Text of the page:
Crossing through a street featuring many souvenirs, some other hotels, tons of people and somehow crazy, high on who knows what devotees in airated conversations, cows and the typical busy ambiance, we end up at the beach, where a gate gives way to the shore, full of Hindus soaking in the water, clothes and all, to receive a blessing. The cows also “pray” here, which means here you can find their excrements all around, the trash they feed on, and the smell associated with all that… So spiritual.
All this enlightment leaves us hungry. Seeing this is such a popular town, we expect to find tons of restaurants, but we dissapoitingly realize, after walking for a while, that it’s not the case. In a very big but empty establishment, they reluctantly accept to serve us the varied options between masala dosa or idly.
The following day, we arrange a 4WD tour to visit the tip of Rameswaram. People usually go there by bus, which is a bigger version of a Wolkswagen beetle kinda vehicle where everyone fits the Indian way: like sardines in a can.
Nobody else has reserved for a private vehicle, so it is just the two of us and our super kind driver. As the car is leaving town, a pungeant smell to a mix between dry and rotten fish becomes very noticeable for a good couple of minutes. Most people here are fishermen and as we start approaching the sea, they are unloading their catch onto their transports. Our driver stops for a picture. The fishermen are super curious about those two white people and our driver gives them all the info he knows about us. As we continue the journey, they smile and wave joyfully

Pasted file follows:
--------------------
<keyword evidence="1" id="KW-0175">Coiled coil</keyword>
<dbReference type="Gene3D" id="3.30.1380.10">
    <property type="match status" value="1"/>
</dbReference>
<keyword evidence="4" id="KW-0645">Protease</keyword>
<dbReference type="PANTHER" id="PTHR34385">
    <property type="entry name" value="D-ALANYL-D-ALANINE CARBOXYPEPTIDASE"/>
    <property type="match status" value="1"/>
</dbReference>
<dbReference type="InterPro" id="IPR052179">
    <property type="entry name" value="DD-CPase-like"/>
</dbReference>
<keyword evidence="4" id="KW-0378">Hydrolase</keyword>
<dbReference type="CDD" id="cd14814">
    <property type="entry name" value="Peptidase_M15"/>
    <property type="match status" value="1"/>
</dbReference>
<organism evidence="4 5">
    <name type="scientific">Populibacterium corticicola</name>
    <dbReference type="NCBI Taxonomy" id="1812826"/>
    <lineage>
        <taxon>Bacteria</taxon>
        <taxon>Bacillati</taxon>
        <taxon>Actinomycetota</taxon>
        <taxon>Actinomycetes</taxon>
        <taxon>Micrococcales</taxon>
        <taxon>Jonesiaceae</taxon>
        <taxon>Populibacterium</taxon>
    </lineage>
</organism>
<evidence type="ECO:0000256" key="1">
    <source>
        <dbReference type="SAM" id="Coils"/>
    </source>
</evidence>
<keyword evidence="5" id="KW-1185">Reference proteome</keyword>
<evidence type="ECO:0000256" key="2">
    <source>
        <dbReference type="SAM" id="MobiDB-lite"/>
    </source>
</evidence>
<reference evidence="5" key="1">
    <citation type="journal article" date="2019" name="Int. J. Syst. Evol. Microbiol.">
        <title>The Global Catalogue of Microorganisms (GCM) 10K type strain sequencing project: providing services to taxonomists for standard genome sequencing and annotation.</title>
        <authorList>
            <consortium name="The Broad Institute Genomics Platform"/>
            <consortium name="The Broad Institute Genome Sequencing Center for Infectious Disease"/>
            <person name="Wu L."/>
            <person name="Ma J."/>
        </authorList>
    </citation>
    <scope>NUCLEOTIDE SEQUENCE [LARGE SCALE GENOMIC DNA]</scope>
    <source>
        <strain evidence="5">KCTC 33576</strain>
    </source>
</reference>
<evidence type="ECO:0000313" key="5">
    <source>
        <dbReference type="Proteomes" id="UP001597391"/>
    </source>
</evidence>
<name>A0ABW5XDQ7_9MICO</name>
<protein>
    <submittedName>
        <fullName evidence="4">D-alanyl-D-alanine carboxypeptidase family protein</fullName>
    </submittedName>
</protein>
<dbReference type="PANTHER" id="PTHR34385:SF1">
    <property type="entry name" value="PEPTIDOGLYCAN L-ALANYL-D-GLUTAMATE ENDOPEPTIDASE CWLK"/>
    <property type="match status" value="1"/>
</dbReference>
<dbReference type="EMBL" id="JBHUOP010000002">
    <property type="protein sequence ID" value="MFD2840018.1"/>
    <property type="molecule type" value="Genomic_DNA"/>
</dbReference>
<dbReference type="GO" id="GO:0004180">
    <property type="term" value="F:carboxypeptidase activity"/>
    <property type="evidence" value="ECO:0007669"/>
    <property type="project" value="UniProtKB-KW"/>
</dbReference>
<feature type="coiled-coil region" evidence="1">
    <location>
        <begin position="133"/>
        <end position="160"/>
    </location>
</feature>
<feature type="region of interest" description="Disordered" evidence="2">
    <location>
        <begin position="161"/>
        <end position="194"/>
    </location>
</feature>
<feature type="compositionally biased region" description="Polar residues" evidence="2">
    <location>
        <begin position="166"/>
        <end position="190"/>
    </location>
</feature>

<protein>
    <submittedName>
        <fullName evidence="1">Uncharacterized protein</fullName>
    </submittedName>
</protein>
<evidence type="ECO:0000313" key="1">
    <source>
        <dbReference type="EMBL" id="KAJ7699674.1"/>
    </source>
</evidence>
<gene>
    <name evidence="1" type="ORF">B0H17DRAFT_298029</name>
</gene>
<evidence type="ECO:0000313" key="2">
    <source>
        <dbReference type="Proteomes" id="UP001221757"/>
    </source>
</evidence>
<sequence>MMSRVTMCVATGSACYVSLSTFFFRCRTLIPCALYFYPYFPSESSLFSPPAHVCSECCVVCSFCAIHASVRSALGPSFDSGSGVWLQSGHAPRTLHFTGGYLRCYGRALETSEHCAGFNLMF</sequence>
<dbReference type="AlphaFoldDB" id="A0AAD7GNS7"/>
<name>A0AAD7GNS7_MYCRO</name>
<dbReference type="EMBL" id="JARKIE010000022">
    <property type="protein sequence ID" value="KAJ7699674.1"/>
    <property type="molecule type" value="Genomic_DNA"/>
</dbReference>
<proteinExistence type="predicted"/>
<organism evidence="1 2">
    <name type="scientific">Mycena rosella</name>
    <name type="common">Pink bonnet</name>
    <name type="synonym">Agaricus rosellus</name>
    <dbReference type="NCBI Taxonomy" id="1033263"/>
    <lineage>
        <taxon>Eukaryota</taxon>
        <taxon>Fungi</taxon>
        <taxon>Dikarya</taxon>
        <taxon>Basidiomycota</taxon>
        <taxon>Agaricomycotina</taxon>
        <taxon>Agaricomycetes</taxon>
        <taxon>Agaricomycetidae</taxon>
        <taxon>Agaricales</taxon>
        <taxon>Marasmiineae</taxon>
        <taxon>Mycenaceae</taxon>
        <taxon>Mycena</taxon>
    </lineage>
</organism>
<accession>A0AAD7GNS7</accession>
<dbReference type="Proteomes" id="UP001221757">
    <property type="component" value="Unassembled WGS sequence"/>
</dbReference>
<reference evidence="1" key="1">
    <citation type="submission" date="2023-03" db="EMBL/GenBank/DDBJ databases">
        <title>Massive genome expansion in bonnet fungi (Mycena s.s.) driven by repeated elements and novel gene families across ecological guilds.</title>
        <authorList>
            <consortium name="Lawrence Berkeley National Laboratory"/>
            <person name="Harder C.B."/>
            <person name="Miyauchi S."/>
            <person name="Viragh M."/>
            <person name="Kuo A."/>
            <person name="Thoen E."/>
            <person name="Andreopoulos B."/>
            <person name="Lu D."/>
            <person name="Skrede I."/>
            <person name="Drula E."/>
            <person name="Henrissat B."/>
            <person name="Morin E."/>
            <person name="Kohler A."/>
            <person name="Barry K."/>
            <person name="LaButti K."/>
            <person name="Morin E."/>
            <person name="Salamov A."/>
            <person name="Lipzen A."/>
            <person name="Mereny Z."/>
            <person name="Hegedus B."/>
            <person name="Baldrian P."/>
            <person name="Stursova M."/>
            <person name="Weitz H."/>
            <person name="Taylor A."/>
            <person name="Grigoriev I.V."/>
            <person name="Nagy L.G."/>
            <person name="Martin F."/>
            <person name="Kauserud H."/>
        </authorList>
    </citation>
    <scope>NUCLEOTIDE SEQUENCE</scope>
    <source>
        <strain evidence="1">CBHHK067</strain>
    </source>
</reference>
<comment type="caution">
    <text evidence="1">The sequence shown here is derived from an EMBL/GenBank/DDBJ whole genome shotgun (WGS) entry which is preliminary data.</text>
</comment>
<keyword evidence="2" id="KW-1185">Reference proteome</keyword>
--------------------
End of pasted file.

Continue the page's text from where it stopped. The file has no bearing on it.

Now the landscape changes to a road surrounded by trees, the sea on the right hand side. It is a little cloudy, but not cold. There is more and more water… we are approaching! Suddenly, the paved road ends and we are at the beach, but the water is very shallow. From the other side, one of the buses is coming. Everyone is packed inside, including another foreign guy of our hotel. All the Indian guys stare at us, wave energetically, shout “hellos” and even send some kisses in the air to Irene. There is a portion of the way where the water is deeper, so all the drivers go around it a little while we wonder if we’ll sink, but without a problem we cross and arrive to a small village on the shore.